In this video, 20.01 – Secured Transactions – Lesson 1, Roger Philipp, CPA, CGMA, discusses the three ways for a creditor to protect their interest in money loaned to a debtor: by obtaining a security interest called collateral, by obtaining a guarantor, or by forcing the debtor into bankruptcy and hoping to get paid as either a perfected secured creditor or a general unsecured creditor.
Secured transactions involving tangible and personal property, as governed by Article 9 of the Universal Commercial Code, are the topic of this lesson. Roger differentiates between money loaned for the purchase of inventory, for the purchase of equipment, and the purchase of consumer goods, explaining how a TV could be any one of these depending on the borrower. Roger ties back this topic to prior learning by relating these categories to ordinary assets, Section 1231 assets, and capital assets. All these categories – inventory, equipment, and consumer goods – can be types of collateral. We learn that when the creditor lends the debtor money to buy an asset, that asset legally becomes collateral.
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Video Transcript Sneak Peek:
Welcome, welcome, let's talk about a fun and exciting area called secure transactions. Many of the topics that we're gonna deal with deal with both the creditor and the debtor. So let's say for example I loan money to you, right? I loan money to you, I'm gonna protect my interest, there's three different ways we're gonna look at in the next several chapters on how to protect myself, how to get my money back.
So I loan you money, one way is I take an asset as collateral; I secure the transaction. That's what this chapter talks about. Another way is I say I'll loan you money, but go get a co-signer guarantor, a surety called suretyship. The third way, least desirable, is I'm gonna force you into bankruptcy and hopefully get paid as either a perfected secured creditor or a general unsecured creditor. So again, I loan you money, three ways to protect myself.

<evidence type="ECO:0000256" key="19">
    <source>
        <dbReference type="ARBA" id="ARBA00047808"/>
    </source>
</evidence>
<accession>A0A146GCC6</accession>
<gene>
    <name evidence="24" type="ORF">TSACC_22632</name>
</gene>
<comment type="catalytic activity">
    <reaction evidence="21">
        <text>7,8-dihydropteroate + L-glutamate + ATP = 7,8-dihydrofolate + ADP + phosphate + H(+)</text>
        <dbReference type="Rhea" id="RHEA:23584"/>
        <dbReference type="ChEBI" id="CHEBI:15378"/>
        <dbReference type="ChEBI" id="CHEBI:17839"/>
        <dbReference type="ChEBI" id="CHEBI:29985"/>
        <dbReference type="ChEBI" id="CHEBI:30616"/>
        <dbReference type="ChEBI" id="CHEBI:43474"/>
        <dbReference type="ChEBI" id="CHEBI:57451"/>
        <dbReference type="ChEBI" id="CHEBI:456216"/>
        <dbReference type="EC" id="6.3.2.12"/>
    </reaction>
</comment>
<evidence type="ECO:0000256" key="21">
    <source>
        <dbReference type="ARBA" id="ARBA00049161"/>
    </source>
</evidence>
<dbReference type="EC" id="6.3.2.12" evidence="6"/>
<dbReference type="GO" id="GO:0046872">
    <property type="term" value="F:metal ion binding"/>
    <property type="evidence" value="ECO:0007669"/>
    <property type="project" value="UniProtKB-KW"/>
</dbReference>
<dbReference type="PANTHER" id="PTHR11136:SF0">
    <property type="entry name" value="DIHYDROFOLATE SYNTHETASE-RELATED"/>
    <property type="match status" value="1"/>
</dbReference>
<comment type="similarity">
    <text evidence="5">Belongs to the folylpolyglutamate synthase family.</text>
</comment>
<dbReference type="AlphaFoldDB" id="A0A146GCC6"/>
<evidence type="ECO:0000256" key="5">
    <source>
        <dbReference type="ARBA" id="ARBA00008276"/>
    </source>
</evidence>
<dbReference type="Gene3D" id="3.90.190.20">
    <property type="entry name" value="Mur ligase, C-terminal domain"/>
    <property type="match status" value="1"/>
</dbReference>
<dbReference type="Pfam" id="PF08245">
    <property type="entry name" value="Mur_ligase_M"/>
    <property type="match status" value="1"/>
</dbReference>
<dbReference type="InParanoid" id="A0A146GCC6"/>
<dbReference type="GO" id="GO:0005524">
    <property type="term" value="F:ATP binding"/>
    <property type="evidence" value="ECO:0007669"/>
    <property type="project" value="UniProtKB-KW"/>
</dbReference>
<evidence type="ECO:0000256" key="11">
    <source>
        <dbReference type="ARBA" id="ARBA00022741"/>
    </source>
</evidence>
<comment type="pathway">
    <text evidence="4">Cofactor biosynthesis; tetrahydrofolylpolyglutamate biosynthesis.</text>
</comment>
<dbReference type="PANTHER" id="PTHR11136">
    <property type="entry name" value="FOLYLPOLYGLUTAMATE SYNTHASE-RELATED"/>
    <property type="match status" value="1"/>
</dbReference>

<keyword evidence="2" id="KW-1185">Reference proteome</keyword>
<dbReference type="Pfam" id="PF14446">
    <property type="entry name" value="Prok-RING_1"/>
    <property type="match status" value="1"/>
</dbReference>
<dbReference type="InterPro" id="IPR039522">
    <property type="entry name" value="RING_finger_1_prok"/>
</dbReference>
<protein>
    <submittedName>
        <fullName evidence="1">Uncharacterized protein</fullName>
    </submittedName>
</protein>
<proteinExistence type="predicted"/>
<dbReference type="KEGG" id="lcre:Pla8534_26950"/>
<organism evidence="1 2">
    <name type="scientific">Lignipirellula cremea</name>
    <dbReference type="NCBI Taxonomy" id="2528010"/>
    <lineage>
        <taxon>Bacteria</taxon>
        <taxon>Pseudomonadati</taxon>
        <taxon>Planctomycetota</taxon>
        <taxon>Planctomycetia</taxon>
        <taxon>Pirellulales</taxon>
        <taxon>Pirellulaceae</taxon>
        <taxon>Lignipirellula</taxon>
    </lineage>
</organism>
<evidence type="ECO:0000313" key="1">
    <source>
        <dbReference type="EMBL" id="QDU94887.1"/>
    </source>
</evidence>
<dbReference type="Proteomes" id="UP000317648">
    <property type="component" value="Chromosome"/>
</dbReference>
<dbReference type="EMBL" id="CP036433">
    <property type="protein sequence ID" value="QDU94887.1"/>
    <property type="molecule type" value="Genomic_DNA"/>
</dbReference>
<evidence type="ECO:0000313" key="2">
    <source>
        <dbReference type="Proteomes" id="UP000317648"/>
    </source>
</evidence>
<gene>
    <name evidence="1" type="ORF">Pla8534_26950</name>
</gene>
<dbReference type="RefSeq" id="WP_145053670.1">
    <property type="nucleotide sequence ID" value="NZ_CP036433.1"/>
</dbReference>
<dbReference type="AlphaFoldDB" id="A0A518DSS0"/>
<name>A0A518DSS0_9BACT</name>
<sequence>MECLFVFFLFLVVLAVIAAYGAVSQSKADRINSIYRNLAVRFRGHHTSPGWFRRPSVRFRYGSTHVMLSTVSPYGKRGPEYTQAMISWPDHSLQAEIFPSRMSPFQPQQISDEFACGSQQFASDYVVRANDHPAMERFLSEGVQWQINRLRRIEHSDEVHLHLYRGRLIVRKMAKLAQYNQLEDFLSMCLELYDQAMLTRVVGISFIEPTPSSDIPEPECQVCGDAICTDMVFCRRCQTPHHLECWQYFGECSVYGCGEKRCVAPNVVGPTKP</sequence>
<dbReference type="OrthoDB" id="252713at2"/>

The creditor's objective is to get that money back, collect the money. How do I do it? One way is to secure the transaction by getting collateral, that way you don't pay me, I take your house, I take your car, I take your kids, I take your dog, and I eat it. Another way is get a co-signer guarantor, a surety. Third way, least desirable, force you into bankruptcy, chapter seven, 11, 13, which we'll talk about in another section.
This section starts out with secure transactions, this is covered by UCC Article 9. So this is called secure transactions, UCC Article 9. So what we're doing is basically the following: here is the creditor, the creditor is going to either loan you money or extend you credit to the debtor. What we're gonna do is I loan you money and in return I'm gonna get a security interest in your property that we call collateral. Collateral damage, right? So I loan you money and I say here's $100,000, what can you give me as collateral? I could take your car, I could take your jewelry, I could take a note, and I could take all these different things.
Now what we're looking at is maybe I loan you money to buy inventory. Maybe I loan you money to buy equipment. Maybe I loan you money to buy consumer goods. So we're all, we're trying to see what it is you're gonna give me as collateral. So again, I loan you money, three different ways to protect myself. I take something as collateral, I secure the transactions, but this section only deals with what? Personal property, tangible personal property.
Remember back in land and property we talked about a mortgage? A mortgage is when the bank loans you money and they take your house, your real property as collateral that was a mortgage. We're not talking about real property, we're talking about personal property, tangible personal property, that's what this section is gonna be dealing with.
The other thing, I loan you money, I get someone to co-sign, if you don't pay, I'll take it from them, called a suretyship, a little later, you don't pay, force you into bankruptcy. So that's what we're looking at in this section it says UCC Article 9, property, it covers personal property or fixtures, not real property, now let's talk about the types of collateral.